It puts you in a position where you have to get a good deal. So, I learned from being there by myself and observing how my dad did it.

WATCH: Avi Rahmanim’s Buying Trip to Sri Lanka


 Related stories will be right here … 

NJ: Going back to your TikTok, you have around 670,000 followers. In terms of your audience, who is your typical viewer?

AR: The analytics say around 75 percent of the audience is male between the ages of 18 and 34.

TikTok is definitely a younger audience than other platforms. Looking at my followers, 63 percent are 18 to 24 while 24 percent are 25 to 34 and around 8 percent are 35 to 44.

The majority, 77 percent, are male, while 33 percent are female.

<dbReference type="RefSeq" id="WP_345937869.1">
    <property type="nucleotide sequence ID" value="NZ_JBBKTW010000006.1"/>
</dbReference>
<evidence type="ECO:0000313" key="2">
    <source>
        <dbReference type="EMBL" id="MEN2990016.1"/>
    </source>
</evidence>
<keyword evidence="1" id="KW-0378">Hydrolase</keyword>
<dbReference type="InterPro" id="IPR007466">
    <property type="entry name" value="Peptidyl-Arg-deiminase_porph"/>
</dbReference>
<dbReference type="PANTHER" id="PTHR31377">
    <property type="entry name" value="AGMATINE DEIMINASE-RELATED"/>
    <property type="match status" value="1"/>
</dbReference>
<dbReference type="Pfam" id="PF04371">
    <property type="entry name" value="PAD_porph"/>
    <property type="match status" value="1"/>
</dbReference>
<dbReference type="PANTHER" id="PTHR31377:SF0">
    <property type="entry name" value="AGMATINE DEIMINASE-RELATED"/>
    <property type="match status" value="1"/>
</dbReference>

The followers are from all over the world. I have a big following in Australia.

NJ: How often would you say your videos translate into a new customer?

AR: Well, it depends. That’s the reason I started my candle business, Fire Gem Candle. (Rahmanim sells a variety of scented candles, each with a real gemstone inside.)

It’s to cater to a younger audience that doesn’t have the disposable income to spend $2,000 to $5,000 on a sapphire.

We’re still primarily wholesale so we’re not jumping fully into retail. We do have some private clients, like family and friends.

I’ve had a few sales here and there when I post things, but the sales have mostly come from the candles or lower-quality gemstones, like $99 and under. Those sell well.

I am trying to have a middle tier. There are a few finished pieces on my website, but they’re still above $1,500. I’d like to find a happy medium, like in the $500 to $1,000 range, because that could have potential.

NJ: Jewelers sometimes have safety concerns related to filming in their stores. Do you have any security concerns about filming a lot of what you do?